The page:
Karl, > I like to write PERFORMs that return a constant when > selecting from a table. It emphasizes that the > selection is being done for its side effects.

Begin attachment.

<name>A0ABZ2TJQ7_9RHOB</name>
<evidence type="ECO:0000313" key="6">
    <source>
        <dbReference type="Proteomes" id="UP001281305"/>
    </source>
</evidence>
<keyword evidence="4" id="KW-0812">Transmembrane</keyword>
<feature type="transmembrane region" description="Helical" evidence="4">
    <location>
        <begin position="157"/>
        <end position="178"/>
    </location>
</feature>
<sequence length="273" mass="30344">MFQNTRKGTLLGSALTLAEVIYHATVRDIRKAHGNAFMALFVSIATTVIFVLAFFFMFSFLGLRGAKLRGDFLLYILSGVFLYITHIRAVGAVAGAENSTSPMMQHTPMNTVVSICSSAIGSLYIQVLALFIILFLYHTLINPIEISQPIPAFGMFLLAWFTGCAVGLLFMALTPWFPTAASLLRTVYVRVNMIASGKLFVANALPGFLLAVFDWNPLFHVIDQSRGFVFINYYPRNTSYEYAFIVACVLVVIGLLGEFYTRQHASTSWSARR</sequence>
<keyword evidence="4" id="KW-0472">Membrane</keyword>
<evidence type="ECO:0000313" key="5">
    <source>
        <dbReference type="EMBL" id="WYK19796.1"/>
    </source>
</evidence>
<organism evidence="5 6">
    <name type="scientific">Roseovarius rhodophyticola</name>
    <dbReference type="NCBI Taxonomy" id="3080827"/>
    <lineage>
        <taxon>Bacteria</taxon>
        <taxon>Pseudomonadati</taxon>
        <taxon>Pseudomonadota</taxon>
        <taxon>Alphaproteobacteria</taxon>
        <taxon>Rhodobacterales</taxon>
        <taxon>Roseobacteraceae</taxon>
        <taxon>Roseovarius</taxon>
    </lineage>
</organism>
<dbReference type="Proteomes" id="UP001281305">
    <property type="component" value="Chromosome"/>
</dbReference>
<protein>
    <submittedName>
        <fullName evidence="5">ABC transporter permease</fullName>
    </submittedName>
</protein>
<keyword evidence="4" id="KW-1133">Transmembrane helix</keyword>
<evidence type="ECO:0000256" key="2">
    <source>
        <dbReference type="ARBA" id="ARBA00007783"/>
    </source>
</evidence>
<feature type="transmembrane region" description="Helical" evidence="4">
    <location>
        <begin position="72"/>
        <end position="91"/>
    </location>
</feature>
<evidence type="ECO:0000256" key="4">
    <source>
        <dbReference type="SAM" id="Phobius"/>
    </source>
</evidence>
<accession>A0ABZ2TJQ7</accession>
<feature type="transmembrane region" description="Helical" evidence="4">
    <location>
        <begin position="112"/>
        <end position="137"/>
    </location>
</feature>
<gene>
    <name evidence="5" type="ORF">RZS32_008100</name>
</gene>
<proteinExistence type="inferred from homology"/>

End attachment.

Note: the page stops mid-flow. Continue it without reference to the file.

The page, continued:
Well, there's always the destruction test: run each version of the function 10,000 times and see if there's an execution time difference. > (Programs should be written for people to read > and only incidentally for computers to execute. > Programs that people can't read quickly > become useless whereas programs that can't run > quickly can be fixed. Computers are easy. > People are difficult.) That's a nice sentiment, but I don't see how it applies. For example, if I do: SELECT id INTO v_check FROM some_table ORDER BY id LIMIT 1; IF id > 0 THEN .... ... that says pretty clearly to code maintainers that I'm only interested in finding out whether there's any rows in the table, while making sure I use the index on ID. If I want to make it more clear, I do: -- check whether the table is populated Not that there's anything wrong with your IF FOUND approach, but let's not mix up optimizations and making your code pretty ... especially for a SQL scripting language. -- Josh Berkus Aglio Database Solutions San Francisco ---------------------------(end of broadcast)--------------------------- TIP 9: In versions below 8.0, the planner will ignore your desire to choose an index scan if your joining column's datatypes do not match